New York Combinatorics Seminar

Sponsored by the Graduate Center's Math Department and Computer Science Department

Fridays 11:45 am - 12:45 am in Room 4419

This seminar covers a wide range of topics in combinatorics and its applications.

The CUNY Graduate Center is located at 365 Fifth Avenue (at the corner of 34th Street), New York. It can be easily reached by subway using the B,D,F,N,Q,R, or 6 train.

Seminar Co-Organizers:
CUNY: Ezra Halleck (City Tech), Sandra Kingan (Brooklyn College), Joseph Malkevitch (York College), Kerry Ojakian (BCC)
Montclair State University: Deepak Bal, Jonathan Cutler
Hofstra University: Kira Adaricheva

Fall 2018 Talks

Sep 7, 2018: Shweta Jain (John Jay College, CUNY)

Title: Role of power centers in a social network

Abstract: Network Science has emerged as a modern multidisciplinary field which finds application in areas as diverse as political science, economics, sociology and biology. As Computer Scientists, we are interested in studying processes executing on complex networks. We model a dynamical system as a complex network where pairs of nodes engage in a two player game such as the Prisoner's Dilemma, Hawk-Dove and the Stag Hunt. The system starts with a random assignment of game strategy and then evolves as players change their strategies using update rules defined in the system. Eventually, the system may reach a steady state or oscillate indefinitely between competing strategies. Our preliminary results show that a steady state is reached when the players observe payoffs after each round and choose to imitate the most successful neighbor in the next round. However, the speed of convergence as well as the point at which convergence happens depends on the type of network. We will present preliminary results and insights in this talk.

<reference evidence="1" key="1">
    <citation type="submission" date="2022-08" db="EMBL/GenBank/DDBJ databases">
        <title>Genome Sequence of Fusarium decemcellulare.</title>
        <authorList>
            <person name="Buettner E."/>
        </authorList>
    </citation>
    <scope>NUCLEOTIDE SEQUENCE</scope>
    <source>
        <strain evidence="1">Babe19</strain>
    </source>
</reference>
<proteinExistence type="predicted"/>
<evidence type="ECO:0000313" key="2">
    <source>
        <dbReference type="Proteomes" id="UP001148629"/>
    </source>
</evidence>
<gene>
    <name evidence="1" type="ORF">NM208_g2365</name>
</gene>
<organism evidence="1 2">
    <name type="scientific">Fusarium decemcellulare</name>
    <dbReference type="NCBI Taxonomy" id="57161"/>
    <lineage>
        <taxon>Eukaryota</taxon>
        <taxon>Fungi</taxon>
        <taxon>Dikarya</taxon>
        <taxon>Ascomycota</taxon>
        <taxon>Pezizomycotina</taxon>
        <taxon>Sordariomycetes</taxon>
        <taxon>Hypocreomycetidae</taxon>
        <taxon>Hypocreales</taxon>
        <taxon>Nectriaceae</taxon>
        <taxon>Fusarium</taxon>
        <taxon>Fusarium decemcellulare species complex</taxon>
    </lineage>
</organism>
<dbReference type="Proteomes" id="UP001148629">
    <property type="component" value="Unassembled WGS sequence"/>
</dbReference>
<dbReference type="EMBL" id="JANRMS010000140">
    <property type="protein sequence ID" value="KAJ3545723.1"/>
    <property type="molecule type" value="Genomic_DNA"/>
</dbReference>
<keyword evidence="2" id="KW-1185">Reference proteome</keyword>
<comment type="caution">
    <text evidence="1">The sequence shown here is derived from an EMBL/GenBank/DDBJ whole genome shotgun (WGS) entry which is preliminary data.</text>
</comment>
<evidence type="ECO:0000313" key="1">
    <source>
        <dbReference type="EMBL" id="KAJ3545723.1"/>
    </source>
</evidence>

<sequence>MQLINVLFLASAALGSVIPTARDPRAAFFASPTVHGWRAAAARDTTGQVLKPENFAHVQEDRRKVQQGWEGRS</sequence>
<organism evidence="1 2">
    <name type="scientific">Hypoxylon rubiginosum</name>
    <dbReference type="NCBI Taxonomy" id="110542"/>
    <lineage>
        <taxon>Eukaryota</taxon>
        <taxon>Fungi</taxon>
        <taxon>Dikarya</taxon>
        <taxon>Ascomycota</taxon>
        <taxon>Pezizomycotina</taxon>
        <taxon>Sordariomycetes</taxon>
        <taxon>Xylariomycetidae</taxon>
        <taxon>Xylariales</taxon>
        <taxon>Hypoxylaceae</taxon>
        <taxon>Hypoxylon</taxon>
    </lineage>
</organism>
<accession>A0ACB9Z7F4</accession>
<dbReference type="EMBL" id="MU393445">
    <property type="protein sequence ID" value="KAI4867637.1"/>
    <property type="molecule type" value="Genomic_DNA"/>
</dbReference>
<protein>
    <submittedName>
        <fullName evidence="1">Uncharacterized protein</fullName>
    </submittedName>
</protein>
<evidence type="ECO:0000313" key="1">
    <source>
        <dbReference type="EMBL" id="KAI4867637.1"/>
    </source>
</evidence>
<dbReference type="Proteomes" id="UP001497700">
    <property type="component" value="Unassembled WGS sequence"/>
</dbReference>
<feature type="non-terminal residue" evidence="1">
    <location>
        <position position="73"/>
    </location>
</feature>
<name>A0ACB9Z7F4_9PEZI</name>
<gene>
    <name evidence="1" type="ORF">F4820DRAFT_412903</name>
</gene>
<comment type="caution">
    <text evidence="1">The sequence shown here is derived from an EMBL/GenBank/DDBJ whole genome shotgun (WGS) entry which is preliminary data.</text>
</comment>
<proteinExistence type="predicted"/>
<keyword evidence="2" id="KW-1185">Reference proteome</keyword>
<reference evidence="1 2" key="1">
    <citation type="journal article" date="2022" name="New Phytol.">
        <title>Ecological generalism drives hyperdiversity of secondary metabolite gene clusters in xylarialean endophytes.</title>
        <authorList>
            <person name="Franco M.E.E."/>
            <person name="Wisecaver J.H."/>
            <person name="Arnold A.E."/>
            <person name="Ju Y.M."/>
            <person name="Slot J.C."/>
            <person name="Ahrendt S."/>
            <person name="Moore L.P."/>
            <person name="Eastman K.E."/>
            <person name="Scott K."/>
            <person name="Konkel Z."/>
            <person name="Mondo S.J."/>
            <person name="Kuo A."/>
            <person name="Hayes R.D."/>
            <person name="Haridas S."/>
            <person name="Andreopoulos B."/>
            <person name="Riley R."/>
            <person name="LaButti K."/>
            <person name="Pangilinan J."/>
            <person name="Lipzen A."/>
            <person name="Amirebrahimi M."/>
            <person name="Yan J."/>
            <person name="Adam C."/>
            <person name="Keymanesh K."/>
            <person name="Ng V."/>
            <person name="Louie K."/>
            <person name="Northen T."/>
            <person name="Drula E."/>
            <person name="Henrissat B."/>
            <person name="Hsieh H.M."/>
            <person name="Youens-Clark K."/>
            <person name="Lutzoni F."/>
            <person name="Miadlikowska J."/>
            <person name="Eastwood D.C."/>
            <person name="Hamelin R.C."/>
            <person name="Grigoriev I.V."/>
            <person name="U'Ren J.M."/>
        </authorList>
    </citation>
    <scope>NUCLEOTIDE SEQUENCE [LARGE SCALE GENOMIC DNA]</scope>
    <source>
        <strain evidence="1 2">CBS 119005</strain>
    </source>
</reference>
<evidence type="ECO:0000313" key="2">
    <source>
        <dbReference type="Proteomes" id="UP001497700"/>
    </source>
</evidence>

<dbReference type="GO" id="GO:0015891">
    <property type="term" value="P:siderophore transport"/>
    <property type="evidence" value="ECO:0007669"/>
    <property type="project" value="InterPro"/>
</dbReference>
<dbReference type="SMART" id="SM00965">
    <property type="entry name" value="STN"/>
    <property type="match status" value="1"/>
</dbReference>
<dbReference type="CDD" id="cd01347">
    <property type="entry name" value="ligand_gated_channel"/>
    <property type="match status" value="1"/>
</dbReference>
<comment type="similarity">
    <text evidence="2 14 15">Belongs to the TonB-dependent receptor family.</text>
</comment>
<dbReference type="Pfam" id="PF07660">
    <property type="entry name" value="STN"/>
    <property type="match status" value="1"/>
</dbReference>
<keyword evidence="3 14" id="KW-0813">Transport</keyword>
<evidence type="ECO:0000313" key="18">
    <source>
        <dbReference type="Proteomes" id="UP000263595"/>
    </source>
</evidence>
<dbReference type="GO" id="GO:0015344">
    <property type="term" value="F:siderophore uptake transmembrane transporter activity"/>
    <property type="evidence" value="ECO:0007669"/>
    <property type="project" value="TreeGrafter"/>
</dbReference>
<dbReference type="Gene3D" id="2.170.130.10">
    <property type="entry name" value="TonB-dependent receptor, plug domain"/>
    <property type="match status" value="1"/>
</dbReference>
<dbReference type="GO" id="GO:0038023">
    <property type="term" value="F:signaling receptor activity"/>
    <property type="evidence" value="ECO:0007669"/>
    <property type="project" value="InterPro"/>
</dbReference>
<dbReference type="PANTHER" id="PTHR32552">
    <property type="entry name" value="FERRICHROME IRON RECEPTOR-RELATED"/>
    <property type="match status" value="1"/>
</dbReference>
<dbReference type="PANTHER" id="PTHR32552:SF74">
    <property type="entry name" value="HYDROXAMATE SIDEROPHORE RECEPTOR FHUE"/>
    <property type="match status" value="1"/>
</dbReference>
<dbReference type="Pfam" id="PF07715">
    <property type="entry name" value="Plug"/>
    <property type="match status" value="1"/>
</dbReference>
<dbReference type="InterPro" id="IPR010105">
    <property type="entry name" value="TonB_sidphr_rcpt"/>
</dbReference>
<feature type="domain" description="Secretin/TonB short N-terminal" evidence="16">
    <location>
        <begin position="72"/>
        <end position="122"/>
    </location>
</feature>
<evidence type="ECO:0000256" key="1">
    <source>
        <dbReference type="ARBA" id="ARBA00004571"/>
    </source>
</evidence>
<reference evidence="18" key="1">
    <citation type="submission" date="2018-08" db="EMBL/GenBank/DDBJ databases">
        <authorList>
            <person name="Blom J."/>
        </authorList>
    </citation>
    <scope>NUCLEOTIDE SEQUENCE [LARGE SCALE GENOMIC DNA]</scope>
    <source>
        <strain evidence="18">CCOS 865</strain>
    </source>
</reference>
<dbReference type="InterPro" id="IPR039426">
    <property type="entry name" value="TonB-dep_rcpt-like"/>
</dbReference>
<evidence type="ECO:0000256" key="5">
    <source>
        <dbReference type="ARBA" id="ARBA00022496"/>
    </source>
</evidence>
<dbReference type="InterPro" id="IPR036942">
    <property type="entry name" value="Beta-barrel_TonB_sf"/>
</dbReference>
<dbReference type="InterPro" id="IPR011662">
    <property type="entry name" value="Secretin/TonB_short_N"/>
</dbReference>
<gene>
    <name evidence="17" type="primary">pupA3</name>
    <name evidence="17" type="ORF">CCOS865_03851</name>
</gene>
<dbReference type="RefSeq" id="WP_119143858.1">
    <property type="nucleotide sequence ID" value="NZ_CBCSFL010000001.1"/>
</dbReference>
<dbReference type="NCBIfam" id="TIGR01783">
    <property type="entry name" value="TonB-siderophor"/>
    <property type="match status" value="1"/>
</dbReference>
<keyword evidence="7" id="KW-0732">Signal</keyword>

Sep 14, 2018: Michael Barrus (University of Rhode Island)

Title: Trends toward the top of the dominance order

Abstract: The dominance order is the partial order on integer partitions arising from majorization. Among the partitions of an even integer, those that are degree sequences of simple graphs form a downward-closed subset of the poset, with the maximal graphic partitions corresponding precisely to the degree sequences of threshold graphs. We show that several properties of degree sequences and their graphs, including forced adjacency relationships, the presence of certain induced subgraphs, and how tightly the Erdos-Gallai inequalities on degree sequences hold, are all related to the degree sequences' location in the dominance order. Popping up along the way are several graph classes that, like the threshold graphs, have degree sequence characterizations and intriguing structural properties.

Oct 26, 2018: Shadisadat Ghaderi (Guttman Community College, CUNY)

Title: TBA

Nov 2, 2018: Moshe Cohen (Vassar College)

Title: TBA

Nov 14, 2018: Mingxian Zhong (Lehman College)

Title: TBA

Nov 30, 2018: Kira Adaricheva (Hofstra University)

Title: TBA

Dec 7, 2018: Eric Rowland (Hofstra University)

Title: TBA

Previous Co-Organizers

Christopher Hanusa (Spring 2011 - Spring 2015)

Previous Speakers

Spring and Summer 2018
Fall 2017
Spring 2017
Fall 2016
Spring 2016
Fall 2015
Spring 2015
Fall 2014
Spring 2014
Fall 2013
Spring 2013
Fall 2012
Spring 2012
Fall 2011
Spring 2011
Previous Talks hosted by Janos Pach